Over 30 years of research aimed at finding inhibitors of drug export by the multidrug resistance P-glycoprotein have failed to identify compounds that robustly reverse multidrug resistances in clinical cancer chemotherapy (Robert and Jarry 2003; Coley 2010; Crowley et al. 2010; Palmeira et al. 2012). The majority of previously identified P-gp inhibitors were themselves, to varying degrees, transport substrates of P-gp and inhibited export of chemotherapeutics by competing for transport cycles or drug binding to P-gp (Saeki et al. 1993a,b). The most promising recent inhibitor candidate, tariquidar, has also been suggested to bind to the drug-binding sites of P-gp (Chufan et al. 2013), but seems more encouraging in that it seems to block conformational changes in P-gp needed for drug transport (Loo and Clarke 2014). Accumulation of tariquidar in cells over-expressing P-gp (Martin et al. 1999; Kannan et al. 2011) indicates that this inhibitor is not transported by P-gp, and may therefore have an improved prospect of being active also in clinical application. A recent computational study (McCormick et al., 2015) from our lab suggested that tariquidar preferably binds to the cytoplasmic extracellular loop region of P-gp. If bound there, the compound was not pumped across the membrane leaflet in our computational studies. A second, less preferred binding site was predicted to be within the drug binding domains of P-gp. Tariquidar bound to these sites was transported by P-gp in these in silico studies.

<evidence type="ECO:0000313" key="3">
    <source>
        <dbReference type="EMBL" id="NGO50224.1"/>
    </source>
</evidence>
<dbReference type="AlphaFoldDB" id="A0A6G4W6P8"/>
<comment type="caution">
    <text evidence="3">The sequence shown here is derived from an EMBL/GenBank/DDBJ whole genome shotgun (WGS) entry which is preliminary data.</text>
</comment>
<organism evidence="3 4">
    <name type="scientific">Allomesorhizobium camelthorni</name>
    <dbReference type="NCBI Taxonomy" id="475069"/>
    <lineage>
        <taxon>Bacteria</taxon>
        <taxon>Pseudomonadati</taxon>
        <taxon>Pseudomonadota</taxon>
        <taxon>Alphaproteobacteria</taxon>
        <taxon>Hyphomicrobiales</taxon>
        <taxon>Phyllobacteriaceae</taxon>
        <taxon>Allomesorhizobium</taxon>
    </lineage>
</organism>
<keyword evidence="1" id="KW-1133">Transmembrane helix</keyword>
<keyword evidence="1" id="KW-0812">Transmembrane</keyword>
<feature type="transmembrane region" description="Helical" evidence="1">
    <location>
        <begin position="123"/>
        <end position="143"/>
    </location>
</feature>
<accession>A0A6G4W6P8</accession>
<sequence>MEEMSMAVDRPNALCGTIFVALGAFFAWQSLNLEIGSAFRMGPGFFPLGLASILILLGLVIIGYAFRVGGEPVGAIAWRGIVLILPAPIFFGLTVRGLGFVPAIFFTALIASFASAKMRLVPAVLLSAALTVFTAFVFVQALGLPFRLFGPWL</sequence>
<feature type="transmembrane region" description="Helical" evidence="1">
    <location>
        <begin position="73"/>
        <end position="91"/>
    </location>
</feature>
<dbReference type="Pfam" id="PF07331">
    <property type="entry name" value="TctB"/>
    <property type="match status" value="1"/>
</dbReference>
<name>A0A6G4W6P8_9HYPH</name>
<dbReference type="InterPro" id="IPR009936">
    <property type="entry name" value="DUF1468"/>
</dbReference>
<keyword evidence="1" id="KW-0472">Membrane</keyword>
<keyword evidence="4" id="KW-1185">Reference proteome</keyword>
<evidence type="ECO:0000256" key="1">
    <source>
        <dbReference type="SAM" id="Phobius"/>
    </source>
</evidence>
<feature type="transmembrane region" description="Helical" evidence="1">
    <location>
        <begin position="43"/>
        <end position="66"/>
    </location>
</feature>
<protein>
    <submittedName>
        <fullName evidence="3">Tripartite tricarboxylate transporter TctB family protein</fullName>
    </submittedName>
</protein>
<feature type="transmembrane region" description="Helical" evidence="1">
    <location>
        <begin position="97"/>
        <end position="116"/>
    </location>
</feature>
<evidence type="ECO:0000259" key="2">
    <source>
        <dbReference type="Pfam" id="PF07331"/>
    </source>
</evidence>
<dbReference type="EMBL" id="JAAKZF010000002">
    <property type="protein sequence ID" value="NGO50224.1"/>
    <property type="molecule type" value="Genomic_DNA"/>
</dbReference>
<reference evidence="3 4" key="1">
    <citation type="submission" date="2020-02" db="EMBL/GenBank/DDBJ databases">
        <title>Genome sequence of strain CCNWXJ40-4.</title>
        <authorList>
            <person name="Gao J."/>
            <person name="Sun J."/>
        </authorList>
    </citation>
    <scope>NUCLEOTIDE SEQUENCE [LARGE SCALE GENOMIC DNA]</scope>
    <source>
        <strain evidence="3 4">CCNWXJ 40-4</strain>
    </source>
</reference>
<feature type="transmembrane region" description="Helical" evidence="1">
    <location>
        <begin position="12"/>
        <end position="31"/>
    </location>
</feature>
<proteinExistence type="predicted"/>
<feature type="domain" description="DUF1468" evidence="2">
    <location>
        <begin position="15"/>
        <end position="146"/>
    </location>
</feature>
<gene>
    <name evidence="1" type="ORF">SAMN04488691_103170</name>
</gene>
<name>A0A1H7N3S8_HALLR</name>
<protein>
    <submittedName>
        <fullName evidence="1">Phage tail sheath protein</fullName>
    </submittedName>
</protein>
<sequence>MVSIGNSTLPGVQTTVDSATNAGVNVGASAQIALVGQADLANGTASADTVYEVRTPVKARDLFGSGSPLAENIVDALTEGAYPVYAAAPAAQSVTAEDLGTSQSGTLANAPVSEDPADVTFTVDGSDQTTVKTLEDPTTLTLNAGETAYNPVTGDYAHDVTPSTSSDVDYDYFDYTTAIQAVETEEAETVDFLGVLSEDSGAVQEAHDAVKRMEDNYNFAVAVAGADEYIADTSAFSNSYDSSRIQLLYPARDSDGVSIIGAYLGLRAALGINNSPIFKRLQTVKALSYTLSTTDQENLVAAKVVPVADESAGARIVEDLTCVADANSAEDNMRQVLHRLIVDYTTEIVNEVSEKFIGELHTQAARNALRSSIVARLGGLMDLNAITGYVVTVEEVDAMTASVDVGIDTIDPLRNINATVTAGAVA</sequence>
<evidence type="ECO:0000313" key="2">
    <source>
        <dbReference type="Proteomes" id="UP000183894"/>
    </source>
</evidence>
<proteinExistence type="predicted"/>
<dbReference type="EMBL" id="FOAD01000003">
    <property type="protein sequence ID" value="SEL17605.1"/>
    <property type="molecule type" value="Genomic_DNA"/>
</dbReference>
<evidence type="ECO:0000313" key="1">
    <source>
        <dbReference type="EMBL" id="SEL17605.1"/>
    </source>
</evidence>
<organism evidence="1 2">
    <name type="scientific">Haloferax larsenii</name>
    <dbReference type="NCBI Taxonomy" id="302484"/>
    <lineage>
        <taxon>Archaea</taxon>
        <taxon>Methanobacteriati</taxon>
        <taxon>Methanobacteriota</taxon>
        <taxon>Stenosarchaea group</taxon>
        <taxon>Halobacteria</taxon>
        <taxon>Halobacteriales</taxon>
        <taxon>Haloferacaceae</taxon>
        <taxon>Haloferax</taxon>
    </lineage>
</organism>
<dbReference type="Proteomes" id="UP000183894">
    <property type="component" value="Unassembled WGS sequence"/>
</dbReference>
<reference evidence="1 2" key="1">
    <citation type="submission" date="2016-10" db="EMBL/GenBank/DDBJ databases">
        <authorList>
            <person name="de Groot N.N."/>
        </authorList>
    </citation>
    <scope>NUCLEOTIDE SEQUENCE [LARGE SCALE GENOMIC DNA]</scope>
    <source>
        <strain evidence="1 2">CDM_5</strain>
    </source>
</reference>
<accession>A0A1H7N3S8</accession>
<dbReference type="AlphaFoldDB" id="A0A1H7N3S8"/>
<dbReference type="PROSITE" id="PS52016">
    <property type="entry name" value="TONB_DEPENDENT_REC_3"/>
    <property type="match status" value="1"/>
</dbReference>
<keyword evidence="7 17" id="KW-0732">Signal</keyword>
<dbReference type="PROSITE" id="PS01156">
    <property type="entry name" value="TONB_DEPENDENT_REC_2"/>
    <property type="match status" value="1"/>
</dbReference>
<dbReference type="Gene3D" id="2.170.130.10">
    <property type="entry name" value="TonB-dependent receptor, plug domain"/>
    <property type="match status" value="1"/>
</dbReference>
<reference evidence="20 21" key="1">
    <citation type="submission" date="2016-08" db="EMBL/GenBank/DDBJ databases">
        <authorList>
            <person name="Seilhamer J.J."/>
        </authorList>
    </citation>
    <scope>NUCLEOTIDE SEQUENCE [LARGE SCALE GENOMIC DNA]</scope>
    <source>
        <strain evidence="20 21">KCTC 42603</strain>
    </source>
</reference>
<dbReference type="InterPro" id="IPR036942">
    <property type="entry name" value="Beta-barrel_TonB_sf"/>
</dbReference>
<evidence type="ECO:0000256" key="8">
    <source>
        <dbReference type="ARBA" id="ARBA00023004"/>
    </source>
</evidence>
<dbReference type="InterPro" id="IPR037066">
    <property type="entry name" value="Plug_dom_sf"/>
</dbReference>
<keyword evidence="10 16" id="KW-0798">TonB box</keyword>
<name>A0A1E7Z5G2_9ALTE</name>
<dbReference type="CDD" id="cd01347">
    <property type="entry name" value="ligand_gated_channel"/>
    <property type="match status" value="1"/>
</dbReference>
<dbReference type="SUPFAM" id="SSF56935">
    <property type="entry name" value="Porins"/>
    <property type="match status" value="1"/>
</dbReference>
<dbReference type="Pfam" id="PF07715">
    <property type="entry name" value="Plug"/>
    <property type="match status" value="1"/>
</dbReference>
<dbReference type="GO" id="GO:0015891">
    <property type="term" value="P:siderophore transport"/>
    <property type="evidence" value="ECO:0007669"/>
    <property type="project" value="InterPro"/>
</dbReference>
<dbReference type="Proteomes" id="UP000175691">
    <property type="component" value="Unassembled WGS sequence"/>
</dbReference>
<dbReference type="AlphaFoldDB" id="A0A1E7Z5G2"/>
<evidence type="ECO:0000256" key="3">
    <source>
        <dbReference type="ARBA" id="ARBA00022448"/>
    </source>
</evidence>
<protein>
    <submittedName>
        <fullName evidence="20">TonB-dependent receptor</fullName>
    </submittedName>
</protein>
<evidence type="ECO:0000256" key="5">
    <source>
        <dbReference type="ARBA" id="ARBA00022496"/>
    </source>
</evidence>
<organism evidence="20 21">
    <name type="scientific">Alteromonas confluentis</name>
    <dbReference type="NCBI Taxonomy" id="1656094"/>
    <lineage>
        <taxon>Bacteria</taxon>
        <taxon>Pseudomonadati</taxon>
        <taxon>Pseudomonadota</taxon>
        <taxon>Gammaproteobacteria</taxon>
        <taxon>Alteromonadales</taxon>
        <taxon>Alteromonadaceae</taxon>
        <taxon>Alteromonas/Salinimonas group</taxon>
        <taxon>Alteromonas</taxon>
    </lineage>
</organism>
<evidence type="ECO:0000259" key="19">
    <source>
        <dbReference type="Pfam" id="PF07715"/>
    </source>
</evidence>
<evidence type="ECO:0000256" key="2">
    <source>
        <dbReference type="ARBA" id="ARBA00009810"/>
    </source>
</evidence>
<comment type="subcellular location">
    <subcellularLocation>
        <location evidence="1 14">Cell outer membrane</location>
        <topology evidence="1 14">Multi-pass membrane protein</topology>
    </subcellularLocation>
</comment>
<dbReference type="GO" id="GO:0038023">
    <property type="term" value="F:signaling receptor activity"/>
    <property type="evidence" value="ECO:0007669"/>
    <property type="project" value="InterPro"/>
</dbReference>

We hypothesized that one potential reason for the failure to identify potent inhibitors of P-gp may have been that many of the early generation inhibitors interact with the drug binding domains of the protein. Targeting the drug binding parts of the protein potentially poses two problems. (1) The drug binding sites are highly flexible, allow binding of chemically very diverse substrates and often bind more than one substrate at a time (Dey et al. 1997; Martin et al. 2000; Aller et al. 2009). These characteristics make structure-activity predictions immensely challenging. (2) Despite the differing toxicities and degrees of efficacies shown by previous inhibitors, the fact that many are removed from cells by P-gp may prevent the necessary therapeutic concentration of inhibitor to accumulate in MDR cancer cells.